What makes someone buy a particular book? That's a question I've been asking myself.
    Unless I'm looking for a particular author, or a book that's been recommended to me, the first thing I usually look for is the genre. If your book doesn't fit one genre exactly or crosses genres, that could be a problem unless you can persuade the bookseller to display it in both. My novel, Discord's Child, is epic fantasy and although it was written with adults in mind, it's also suitable for young adults. If it only appeared on Amazon in the Young Adult category, it would be less likely that adult readers would find it.
    The next thing that attracts me is the cover. With Discord's Child I was extremely lucky to find a premade cover by Katie Stewart of Magic Owl Design that I feel is perfect. When you consider what a cover has to do, the chances of that happening are remote. A good cover has to convey something of the story and (possibly) the characters, as well as capturing the novel's atmosphere or essence. Above all, it must be eye-catching. Only after the cover's grabbed my attention do I look at the title and the blurb, which need to tease my curiosity.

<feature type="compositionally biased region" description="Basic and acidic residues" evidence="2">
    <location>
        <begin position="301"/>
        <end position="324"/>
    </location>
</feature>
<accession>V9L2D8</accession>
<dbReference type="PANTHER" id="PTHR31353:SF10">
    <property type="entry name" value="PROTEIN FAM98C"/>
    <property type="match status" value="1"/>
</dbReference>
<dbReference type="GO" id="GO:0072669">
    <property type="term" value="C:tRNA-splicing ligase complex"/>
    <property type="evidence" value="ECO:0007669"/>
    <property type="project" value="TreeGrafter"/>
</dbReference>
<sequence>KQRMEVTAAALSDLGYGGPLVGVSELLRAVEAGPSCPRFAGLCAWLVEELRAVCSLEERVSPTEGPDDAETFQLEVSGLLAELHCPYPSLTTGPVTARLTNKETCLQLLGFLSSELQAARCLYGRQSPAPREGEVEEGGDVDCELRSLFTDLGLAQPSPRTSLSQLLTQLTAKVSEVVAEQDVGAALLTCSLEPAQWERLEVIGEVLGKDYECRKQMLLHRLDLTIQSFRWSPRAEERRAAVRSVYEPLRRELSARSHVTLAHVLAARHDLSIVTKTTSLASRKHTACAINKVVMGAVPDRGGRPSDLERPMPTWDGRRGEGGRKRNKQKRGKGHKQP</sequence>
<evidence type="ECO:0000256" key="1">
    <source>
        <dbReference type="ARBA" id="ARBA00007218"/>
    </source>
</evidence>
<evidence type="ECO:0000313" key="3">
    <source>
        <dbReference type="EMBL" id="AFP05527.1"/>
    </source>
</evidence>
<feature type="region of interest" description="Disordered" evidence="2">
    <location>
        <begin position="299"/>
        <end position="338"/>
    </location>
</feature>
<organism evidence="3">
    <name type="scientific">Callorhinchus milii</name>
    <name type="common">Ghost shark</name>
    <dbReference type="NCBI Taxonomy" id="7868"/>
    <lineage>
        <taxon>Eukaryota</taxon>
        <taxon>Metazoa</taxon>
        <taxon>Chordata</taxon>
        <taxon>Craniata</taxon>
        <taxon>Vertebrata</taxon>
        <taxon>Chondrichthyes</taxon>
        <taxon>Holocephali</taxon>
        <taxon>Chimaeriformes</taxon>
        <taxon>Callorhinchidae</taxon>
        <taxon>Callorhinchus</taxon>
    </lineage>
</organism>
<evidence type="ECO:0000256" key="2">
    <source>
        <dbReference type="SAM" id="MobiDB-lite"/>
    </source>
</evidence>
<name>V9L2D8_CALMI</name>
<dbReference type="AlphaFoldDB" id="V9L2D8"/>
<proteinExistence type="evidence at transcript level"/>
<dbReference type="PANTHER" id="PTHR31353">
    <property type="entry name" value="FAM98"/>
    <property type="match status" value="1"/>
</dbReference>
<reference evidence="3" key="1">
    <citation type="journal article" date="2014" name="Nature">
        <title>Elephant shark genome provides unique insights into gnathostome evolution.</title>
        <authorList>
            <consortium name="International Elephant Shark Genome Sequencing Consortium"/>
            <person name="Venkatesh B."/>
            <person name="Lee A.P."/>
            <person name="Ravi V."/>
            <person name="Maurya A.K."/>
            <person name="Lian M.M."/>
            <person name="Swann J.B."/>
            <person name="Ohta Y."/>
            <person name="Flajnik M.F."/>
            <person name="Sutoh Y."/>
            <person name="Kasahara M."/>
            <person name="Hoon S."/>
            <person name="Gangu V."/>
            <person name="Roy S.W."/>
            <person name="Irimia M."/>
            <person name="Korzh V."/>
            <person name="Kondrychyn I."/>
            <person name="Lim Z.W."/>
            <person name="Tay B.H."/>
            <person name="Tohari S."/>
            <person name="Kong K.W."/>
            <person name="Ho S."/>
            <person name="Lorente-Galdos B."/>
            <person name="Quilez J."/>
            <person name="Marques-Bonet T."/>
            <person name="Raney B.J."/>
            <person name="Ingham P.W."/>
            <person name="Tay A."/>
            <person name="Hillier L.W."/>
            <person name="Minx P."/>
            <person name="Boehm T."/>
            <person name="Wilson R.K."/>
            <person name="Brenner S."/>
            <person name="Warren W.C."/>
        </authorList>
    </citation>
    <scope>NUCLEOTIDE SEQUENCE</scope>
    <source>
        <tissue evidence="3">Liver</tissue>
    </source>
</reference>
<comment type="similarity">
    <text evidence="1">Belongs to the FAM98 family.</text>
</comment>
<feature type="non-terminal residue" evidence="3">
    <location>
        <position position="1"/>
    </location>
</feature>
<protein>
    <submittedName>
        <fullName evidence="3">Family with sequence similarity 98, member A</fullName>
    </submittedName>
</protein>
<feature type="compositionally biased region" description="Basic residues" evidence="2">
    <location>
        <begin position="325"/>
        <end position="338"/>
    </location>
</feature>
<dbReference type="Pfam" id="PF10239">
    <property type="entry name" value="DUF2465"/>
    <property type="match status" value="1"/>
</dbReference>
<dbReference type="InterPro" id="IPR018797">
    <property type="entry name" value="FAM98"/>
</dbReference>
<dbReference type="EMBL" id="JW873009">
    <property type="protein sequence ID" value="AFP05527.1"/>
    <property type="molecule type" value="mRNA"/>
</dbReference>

So, for me, the most influential factor in choosing a book that I haven't heard of is the cover. Would I ever have picked up a Terry Pratchett Discworld novel before the author became famous without spotting the Josh Kirby cover? Alan Lee's covers for the Penguin paperbacks of Mervyn Peake's Gormenghast trilogy immediately transported me into the strange world of Titus Groan. Good covers can become a trademark and help the reader to zero in on the kind of novels that are likely to appeal to them.
    I'm sure I can't be the only one to be so influenced by a book's cover, so let's hear it for the unsung heroes of the literary world–the cover artists.